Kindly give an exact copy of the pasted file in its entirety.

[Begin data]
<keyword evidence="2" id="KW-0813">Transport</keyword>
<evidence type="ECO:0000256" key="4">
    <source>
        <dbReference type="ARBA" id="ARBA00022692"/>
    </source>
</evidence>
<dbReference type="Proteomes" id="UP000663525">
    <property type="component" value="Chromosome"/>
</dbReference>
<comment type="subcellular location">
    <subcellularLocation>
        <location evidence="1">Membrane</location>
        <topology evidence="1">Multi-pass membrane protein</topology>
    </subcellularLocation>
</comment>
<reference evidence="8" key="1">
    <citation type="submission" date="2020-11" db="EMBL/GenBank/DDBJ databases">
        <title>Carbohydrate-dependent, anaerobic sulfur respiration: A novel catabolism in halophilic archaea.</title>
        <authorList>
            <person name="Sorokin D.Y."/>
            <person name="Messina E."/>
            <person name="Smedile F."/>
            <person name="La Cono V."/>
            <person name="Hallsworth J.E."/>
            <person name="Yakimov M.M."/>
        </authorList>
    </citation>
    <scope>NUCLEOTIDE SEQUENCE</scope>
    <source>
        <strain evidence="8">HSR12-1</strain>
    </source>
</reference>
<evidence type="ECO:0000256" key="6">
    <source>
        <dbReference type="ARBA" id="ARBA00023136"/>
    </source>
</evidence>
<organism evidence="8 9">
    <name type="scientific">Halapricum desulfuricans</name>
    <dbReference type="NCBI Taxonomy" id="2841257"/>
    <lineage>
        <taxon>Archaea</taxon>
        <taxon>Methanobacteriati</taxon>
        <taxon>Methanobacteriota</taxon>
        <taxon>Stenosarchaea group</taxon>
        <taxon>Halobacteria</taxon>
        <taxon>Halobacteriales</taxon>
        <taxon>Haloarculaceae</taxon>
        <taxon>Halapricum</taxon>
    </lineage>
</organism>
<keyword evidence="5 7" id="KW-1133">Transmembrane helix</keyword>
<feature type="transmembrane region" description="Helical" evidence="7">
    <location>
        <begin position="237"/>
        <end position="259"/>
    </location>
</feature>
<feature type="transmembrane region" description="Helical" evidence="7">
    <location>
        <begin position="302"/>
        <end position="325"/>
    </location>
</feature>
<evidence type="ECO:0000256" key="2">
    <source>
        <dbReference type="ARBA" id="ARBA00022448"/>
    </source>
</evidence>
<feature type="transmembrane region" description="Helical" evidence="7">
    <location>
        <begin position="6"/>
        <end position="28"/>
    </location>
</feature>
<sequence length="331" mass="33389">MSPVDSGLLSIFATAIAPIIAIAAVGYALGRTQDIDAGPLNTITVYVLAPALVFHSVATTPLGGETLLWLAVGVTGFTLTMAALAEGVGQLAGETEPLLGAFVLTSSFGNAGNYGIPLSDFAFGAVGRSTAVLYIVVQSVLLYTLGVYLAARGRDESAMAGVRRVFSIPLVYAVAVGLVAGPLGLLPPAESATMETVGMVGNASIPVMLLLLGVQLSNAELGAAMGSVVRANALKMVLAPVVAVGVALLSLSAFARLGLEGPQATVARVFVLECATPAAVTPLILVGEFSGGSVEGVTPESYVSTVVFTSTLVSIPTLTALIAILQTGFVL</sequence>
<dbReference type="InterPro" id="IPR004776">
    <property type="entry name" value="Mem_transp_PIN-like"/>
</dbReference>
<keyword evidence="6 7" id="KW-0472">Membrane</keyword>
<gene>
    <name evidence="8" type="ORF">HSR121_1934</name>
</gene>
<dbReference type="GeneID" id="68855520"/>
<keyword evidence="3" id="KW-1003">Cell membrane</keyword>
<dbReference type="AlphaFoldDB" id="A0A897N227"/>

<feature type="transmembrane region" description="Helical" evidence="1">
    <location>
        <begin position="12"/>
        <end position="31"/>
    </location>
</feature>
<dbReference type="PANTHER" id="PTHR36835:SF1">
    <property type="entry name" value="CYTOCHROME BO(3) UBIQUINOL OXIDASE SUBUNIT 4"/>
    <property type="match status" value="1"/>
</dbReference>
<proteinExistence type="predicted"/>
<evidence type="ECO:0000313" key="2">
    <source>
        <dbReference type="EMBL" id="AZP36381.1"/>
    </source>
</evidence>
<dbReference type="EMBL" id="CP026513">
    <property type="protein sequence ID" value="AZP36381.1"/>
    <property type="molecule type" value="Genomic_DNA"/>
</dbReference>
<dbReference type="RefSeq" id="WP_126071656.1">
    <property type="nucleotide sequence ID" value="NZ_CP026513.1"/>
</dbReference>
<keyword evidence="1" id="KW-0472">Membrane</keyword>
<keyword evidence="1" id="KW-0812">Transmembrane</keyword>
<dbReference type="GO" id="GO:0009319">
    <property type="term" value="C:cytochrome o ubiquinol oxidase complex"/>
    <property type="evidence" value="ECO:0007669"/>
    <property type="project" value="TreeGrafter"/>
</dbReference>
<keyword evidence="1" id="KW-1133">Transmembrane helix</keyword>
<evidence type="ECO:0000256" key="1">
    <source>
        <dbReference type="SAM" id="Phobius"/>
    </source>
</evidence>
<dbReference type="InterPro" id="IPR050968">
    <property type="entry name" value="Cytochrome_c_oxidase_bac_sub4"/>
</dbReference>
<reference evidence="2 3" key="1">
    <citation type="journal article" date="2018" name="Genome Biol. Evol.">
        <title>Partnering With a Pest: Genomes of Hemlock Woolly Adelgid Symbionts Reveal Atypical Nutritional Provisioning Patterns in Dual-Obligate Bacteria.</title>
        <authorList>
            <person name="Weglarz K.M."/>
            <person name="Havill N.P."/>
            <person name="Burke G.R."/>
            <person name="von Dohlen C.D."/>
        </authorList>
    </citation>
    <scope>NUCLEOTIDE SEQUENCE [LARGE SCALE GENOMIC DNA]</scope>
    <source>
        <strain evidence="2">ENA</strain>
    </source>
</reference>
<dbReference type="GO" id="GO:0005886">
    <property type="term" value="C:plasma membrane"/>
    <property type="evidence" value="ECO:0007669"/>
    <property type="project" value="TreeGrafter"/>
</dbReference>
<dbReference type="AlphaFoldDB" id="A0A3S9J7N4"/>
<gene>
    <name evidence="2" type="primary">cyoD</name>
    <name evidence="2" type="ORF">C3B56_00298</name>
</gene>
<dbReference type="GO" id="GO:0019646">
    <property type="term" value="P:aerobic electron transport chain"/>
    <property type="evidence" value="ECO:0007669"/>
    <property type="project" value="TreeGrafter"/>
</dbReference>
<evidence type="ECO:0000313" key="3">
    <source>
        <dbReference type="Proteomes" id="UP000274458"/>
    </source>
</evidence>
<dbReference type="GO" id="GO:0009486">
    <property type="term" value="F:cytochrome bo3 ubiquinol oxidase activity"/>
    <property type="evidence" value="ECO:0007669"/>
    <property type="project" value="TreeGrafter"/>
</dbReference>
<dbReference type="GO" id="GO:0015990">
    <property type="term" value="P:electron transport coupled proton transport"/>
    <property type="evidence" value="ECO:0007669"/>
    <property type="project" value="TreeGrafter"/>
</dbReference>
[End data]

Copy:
<keyword evidence="2" id="KW-0813">Transport</keyword>
<evidence type="ECO:0000256" key="4">
    <source>
        <dbReference type="ARBA" id="ARBA00022692"/>
    </source>
</evidence>
<dbReference type="Proteomes" id="UP000663525">
    <property type="component" value="Chromosome"/>
</dbReference>
<comment type="subcellular location">
    <subcellularLocation>
        <location evidence="1">Membrane</location>
        <topology evidence="1">Multi-pass membrane protein</topology>
    </subcellularLocation>
</comment>
<reference evidence="8" key="1">
    <citation type="submission" date="2020-11" db="EMBL/GenBank/DDBJ databases">
        <title>Carbohydrate-dependent, anaerobic sulfur respiration: A novel catabolism in halophilic archaea.</title>
        <authorList>
            <person name="Sorokin D.Y."/>
            <person name="Messina E."/>
            <person name="Smedile F."/>
            <person name="La Cono V."/>
            <person name="Hallsworth J.E."/>
            <person name="Yakimov M.M."/>
        </authorList>
    </citation>
    <scope>NUCLEOTIDE SEQUENCE</scope>
    <source>
        <strain evidence="8">HSR12-1</strain>
    </source>
</reference>
<evidence type="ECO:0000256" key="6">
    <source>
        <dbReference type="ARBA" id="ARBA00023136"/>
    </source>
</evidence>
<organism evidence="8 9">
    <name type="scientific">Halapricum desulfuricans</name>
    <dbReference type="NCBI Taxonomy" id="2841257"/>
    <lineage>
        <taxon>Archaea</taxon>
        <taxon>Methanobacteriati</taxon>
        <taxon>Methanobacteriota</taxon>
        <taxon>Stenosarchaea group</taxon>
        <taxon>Halobacteria</taxon>
        <taxon>Halobacteriales</taxon>
        <taxon>Haloarculaceae</taxon>
        <taxon>Halapricum</taxon>
    </lineage>
</organism>
<keyword evidence="5 7" id="KW-1133">Transmembrane helix</keyword>
<feature type="transmembrane region" description="Helical" evidence="7">
    <location>
        <begin position="237"/>
        <end position="259"/>
    </location>
</feature>
<feature type="transmembrane region" description="Helical" evidence="7">
    <location>
        <begin position="302"/>
        <end position="325"/>
    </location>
</feature>
<evidence type="ECO:0000256" key="2">
    <source>
        <dbReference type="ARBA" id="ARBA00022448"/>
    </source>
</evidence>
<feature type="transmembrane region" description="Helical" evidence="7">
    <location>
        <begin position="6"/>
        <end position="28"/>
    </location>
</feature>
<sequence length="331" mass="33389">MSPVDSGLLSIFATAIAPIIAIAAVGYALGRTQDIDAGPLNTITVYVLAPALVFHSVATTPLGGETLLWLAVGVTGFTLTMAALAEGVGQLAGETEPLLGAFVLTSSFGNAGNYGIPLSDFAFGAVGRSTAVLYIVVQSVLLYTLGVYLAARGRDESAMAGVRRVFSIPLVYAVAVGLVAGPLGLLPPAESATMETVGMVGNASIPVMLLLLGVQLSNAELGAAMGSVVRANALKMVLAPVVAVGVALLSLSAFARLGLEGPQATVARVFVLECATPAAVTPLILVGEFSGGSVEGVTPESYVSTVVFTSTLVSIPTLTALIAILQTGFVL</sequence>
<dbReference type="InterPro" id="IPR004776">
    <property type="entry name" value="Mem_transp_PIN-like"/>
</dbReference>
<keyword evidence="6 7" id="KW-0472">Membrane</keyword>
<gene>
    <name evidence="8" type="ORF">HSR121_1934</name>
</gene>
<dbReference type="GeneID" id="68855520"/>
<keyword evidence="3" id="KW-1003">Cell membrane</keyword>
<dbReference type="AlphaFoldDB" id="A0A897N227"/>

<feature type="transmembrane region" description="Helical" evidence="1">
    <location>
        <begin position="12"/>
        <end position="31"/>
    </location>
</feature>
<dbReference type="PANTHER" id="PTHR36835:SF1">
    <property type="entry name" value="CYTOCHROME BO(3) UBIQUINOL OXIDASE SUBUNIT 4"/>
    <property type="match status" value="1"/>
</dbReference>
<proteinExistence type="predicted"/>
<evidence type="ECO:0000313" key="2">
    <source>
        <dbReference type="EMBL" id="AZP36381.1"/>
    </source>
</evidence>
<dbReference type="EMBL" id="CP026513">
    <property type="protein sequence ID" value="AZP36381.1"/>
    <property type="molecule type" value="Genomic_DNA"/>
</dbReference>
<dbReference type="RefSeq" id="WP_126071656.1">
    <property type="nucleotide sequence ID" value="NZ_CP026513.1"/>
</dbReference>
<keyword evidence="1" id="KW-0472">Membrane</keyword>
<keyword evidence="1" id="KW-0812">Transmembrane</keyword>
<dbReference type="GO" id="GO:0009319">
    <property type="term" value="C:cytochrome o ubiquinol oxidase complex"/>
    <property type="evidence" value="ECO:0007669"/>
    <property type="project" value="TreeGrafter"/>
</dbReference>
<keyword evidence="1" id="KW-1133">Transmembrane helix</keyword>
<evidence type="ECO:0000256" key="1">
    <source>
        <dbReference type="SAM" id="Phobius"/>
    </source>
</evidence>
<dbReference type="InterPro" id="IPR050968">
    <property type="entry name" value="Cytochrome_c_oxidase_bac_sub4"/>
</dbReference>
<reference evidence="2 3" key="1">
    <citation type="journal article" date="2018" name="Genome Biol. Evol.">
        <title>Partnering With a Pest: Genomes of Hemlock Woolly Adelgid Symbionts Reveal Atypical Nutritional Provisioning Patterns in Dual-Obligate Bacteria.</title>
        <authorList>
            <person name="Weglarz K.M."/>
            <person name="Havill N.P."/>
            <person name="Burke G.R."/>
            <person name="von Dohlen C.D."/>
        </authorList>
    </citation>
    <scope>NUCLEOTIDE SEQUENCE [LARGE SCALE GENOMIC DNA]</scope>
    <source>
        <strain evidence="2">ENA</strain>
    </source>
</reference>
<dbReference type="GO" id="GO:0005886">
    <property type="term" value="C:plasma membrane"/>
    <property type="evidence" value="ECO:0007669"/>
    <property type="project" value="TreeGrafter"/>
</dbReference>
<dbReference type="AlphaFoldDB" id="A0A3S9J7N4"/>
<gene>
    <name evidence="2" type="primary">cyoD</name>
    <name evidence="2" type="ORF">C3B56_00298</name>
</gene>
<dbReference type="GO" id="GO:0019646">
    <property type="term" value="P:aerobic electron transport chain"/>
    <property type="evidence" value="ECO:0007669"/>
    <property type="project" value="TreeGrafter"/>
</dbReference>
<evidence type="ECO:0000313" key="3">
    <source>
        <dbReference type="Proteomes" id="UP000274458"/>
    </source>
</evidence>
<dbReference type="GO" id="GO:0009486">
    <property type="term" value="F:cytochrome bo3 ubiquinol oxidase activity"/>
    <property type="evidence" value="ECO:0007669"/>
    <property type="project" value="TreeGrafter"/>
</dbReference>
<dbReference type="GO" id="GO:0015990">
    <property type="term" value="P:electron transport coupled proton transport"/>
    <property type="evidence" value="ECO:0007669"/>
    <property type="project" value="TreeGrafter"/>
</dbReference>